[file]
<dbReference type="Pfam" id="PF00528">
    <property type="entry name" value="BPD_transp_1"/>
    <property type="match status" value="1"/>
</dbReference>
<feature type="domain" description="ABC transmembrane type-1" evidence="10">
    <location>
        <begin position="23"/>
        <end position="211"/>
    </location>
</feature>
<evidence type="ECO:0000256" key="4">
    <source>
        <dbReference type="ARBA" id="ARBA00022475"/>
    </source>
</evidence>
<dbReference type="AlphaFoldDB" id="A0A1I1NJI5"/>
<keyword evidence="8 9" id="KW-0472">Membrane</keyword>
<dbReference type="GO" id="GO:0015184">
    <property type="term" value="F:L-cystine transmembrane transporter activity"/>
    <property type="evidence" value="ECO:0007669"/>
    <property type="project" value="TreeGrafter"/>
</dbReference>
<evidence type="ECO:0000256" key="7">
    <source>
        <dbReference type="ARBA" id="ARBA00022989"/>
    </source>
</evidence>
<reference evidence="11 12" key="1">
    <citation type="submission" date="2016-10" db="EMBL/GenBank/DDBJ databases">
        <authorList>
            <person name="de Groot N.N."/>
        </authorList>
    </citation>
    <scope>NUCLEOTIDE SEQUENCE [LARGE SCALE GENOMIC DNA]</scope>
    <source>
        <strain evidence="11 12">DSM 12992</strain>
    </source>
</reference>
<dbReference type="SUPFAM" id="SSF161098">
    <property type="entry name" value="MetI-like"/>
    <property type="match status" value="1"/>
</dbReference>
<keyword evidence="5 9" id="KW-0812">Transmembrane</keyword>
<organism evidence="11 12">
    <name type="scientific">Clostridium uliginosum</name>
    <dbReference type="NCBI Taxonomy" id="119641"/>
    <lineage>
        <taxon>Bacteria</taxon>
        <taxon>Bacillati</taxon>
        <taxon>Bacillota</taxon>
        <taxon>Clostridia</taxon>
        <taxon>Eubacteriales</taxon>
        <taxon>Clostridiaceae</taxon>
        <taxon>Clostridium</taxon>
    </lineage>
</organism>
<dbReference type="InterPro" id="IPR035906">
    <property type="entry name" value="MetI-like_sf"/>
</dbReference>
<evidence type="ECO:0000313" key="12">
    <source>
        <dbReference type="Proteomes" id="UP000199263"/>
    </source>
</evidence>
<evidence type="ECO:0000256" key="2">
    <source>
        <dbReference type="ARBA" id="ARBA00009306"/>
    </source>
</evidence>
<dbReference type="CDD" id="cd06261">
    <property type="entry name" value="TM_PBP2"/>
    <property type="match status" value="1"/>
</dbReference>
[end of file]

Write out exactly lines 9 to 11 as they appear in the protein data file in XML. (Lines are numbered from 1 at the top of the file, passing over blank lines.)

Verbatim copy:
    </location>
</feature>
<evidence type="ECO:0000256" key="4">